Two’s great, but three’s a party! A friend recently shared, with some dismay, that his wife often listens when he reads to their little ones and participates in the conversations that ensue. He said that it makes him feel as though he is being evaluated by the “Queen of Reading Aloud.” Ouch!
In response, I tried to put a different spin on that experience. I offered that the addition of someone else to what is most often just a ONE-adult-and-ONE-kid activity dramatically expands the value of book sharing and reading aloud for children, especially preschoolers.
Reading aloud with youngsters on laps is a predictable staple in every family that succeeds in raising excellent readers who choose to read independently every day. It also lays a solid foundation for more formal education as children continue to develop through their teens and into their adult lives.
Traditionally, “Read to him every day” is the only advice that new parents get about taking on the essential role of enhancing their new family member’s education. That’s great, even essential advice, but it isn’t the whole story about how parents can kickstart a child’s learning life through reading.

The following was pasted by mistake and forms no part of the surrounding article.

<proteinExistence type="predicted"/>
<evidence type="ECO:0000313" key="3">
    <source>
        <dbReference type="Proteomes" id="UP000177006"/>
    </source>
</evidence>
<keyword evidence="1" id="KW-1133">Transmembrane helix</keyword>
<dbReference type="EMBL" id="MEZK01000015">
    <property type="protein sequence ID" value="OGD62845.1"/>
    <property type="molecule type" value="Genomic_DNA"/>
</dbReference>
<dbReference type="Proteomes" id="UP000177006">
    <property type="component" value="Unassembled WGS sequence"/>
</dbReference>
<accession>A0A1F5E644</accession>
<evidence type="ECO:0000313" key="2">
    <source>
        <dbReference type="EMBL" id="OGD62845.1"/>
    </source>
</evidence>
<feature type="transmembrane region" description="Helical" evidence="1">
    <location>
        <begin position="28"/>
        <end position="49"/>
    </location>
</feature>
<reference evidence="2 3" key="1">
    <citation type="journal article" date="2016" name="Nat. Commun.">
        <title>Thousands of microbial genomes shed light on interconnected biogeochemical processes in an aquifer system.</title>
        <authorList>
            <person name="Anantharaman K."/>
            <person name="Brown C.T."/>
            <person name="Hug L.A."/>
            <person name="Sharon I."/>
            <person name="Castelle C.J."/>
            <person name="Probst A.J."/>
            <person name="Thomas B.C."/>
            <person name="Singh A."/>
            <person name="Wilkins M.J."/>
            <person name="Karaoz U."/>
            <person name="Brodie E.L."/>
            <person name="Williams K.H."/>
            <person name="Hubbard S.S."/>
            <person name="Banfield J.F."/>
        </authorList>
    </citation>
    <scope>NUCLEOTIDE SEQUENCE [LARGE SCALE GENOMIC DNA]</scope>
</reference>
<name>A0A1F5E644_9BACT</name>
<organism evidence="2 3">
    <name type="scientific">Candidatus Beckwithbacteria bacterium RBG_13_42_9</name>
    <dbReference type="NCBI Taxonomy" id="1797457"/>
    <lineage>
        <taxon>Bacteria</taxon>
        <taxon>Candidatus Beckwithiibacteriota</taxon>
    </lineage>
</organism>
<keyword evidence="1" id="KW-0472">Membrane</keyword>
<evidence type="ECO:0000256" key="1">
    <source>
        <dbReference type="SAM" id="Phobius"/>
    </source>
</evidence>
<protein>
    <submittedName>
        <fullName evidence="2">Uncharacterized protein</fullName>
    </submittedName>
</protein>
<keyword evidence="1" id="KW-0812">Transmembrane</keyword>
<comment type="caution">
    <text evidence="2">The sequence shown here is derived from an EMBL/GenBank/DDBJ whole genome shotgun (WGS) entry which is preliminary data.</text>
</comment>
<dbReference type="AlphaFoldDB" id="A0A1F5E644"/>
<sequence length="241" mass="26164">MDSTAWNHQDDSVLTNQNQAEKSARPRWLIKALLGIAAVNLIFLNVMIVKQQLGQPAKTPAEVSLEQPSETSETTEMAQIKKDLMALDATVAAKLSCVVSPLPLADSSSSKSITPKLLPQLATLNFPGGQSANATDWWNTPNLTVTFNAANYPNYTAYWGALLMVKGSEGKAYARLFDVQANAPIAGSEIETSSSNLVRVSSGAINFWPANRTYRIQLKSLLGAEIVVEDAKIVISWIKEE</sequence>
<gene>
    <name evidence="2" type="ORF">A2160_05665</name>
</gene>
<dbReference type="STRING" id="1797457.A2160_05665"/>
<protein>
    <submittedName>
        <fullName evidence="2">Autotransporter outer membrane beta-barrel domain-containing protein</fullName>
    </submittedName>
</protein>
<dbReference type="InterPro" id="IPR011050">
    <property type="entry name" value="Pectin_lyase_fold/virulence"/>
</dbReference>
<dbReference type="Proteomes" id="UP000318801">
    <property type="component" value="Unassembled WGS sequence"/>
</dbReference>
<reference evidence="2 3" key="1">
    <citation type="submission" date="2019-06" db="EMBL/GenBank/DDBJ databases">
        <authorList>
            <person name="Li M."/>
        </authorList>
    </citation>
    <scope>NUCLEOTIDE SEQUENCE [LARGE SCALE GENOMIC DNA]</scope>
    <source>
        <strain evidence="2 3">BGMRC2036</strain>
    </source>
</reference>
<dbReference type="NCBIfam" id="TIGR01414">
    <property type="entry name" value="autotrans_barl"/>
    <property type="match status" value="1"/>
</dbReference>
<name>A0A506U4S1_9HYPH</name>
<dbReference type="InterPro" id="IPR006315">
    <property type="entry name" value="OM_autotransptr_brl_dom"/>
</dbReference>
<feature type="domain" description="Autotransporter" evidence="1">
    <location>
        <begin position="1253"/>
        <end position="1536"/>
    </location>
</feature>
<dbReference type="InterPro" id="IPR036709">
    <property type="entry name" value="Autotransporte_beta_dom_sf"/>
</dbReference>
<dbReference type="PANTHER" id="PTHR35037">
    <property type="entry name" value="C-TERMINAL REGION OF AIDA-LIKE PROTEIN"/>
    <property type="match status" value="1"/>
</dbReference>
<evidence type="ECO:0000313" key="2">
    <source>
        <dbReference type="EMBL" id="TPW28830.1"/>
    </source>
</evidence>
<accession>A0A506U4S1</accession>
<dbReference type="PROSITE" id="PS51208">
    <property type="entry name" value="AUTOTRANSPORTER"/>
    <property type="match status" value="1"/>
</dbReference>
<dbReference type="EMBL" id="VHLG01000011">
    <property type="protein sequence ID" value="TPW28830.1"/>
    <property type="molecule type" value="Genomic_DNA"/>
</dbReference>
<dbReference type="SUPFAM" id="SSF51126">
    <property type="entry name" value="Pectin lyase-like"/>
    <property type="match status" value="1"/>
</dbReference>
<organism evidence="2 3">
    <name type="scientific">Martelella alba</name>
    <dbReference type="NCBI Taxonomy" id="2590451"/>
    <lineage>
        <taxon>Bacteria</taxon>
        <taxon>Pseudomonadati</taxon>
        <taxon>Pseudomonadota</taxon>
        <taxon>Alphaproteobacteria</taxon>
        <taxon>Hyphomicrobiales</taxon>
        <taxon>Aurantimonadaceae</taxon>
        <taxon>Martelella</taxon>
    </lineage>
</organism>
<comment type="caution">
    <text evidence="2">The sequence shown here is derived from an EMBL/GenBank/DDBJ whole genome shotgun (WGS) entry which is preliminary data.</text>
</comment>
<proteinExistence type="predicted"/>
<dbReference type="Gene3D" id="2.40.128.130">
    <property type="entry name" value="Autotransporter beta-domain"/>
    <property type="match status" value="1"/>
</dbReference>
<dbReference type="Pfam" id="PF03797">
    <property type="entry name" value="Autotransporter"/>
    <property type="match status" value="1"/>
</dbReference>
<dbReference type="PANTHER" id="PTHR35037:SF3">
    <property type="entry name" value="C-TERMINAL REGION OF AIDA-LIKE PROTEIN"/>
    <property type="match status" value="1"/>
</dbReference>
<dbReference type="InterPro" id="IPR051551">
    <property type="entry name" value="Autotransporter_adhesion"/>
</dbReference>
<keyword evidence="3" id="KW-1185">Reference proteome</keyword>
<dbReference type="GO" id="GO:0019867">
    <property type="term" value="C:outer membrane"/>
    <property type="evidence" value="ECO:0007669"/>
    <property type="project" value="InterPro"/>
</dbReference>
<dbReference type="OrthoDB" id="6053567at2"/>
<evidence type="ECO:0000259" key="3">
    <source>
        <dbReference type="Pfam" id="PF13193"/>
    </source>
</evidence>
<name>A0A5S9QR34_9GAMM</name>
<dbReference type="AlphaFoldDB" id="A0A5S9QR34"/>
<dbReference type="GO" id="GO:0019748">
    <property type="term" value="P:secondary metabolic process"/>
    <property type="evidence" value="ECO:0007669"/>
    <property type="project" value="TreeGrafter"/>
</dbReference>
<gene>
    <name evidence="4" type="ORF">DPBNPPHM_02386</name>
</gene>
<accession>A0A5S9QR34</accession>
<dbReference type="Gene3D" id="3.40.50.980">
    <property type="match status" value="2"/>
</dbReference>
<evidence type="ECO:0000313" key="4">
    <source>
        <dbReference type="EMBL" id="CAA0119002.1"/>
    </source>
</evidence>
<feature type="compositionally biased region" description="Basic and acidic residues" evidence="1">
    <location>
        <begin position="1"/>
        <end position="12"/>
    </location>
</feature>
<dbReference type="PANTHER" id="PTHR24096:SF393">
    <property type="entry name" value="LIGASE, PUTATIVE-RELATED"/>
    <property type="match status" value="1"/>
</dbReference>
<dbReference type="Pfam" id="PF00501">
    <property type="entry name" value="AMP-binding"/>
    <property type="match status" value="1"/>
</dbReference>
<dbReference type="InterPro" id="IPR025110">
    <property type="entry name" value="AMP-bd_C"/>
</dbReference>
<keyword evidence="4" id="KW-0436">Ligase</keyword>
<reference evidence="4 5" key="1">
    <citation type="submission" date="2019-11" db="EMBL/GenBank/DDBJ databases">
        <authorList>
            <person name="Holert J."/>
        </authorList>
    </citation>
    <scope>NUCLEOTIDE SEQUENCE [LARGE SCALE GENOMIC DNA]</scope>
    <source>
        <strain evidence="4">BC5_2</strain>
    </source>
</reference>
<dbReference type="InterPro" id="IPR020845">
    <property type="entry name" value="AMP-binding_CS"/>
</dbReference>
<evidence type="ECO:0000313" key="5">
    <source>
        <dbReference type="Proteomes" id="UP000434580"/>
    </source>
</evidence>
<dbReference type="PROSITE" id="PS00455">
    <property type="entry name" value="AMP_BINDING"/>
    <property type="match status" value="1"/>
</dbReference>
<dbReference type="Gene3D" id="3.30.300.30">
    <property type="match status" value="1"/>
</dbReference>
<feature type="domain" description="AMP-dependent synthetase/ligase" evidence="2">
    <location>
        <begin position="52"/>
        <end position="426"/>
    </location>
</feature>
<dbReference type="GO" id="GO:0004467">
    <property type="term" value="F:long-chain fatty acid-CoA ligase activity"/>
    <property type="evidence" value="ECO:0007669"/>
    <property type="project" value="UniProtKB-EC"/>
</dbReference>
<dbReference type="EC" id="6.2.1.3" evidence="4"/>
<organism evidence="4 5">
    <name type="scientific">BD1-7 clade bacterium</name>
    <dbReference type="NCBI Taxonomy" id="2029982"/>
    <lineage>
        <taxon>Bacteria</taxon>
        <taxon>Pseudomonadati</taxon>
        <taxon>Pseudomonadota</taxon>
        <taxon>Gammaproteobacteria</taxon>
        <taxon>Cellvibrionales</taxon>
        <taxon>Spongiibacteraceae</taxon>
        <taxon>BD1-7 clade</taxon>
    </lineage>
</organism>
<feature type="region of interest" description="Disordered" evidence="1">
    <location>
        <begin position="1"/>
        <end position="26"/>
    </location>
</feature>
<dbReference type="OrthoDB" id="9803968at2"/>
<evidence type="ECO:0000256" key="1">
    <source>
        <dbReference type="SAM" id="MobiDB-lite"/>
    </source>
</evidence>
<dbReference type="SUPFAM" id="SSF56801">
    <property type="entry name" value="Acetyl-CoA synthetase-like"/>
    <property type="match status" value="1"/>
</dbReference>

Parents and kids also should talk about what they read. After all, the conversations about books anchor a sense that books and thoughtful reading have deep value. Adding more family member voices to conversations expands and enriches the possibilities that those conversations will nurture a child’s penchant for lifelong reading and learning.
Indeed, while a one-on-one conversation about a book with a lap-cuddled child is undoubtedly a sweet interaction, adding another participant or more expands the potential for reflection about and personal connection with books. Little ones who observe a group’s wondering and dialogue about a book’s content are provided with an opportunity to expand their growing conceptions of the personal power of books and reading.
It’s very much like the edification that adult readers receive when they participate in book clubs. Perspectives different from one’s own and thoughtful inquiries are predictably spawned by many participants. This multiplier effect shines a light for toddlers on how personally exciting and enriching group thinking and conversation about a book can be.
Two is terrific. More is magnificent!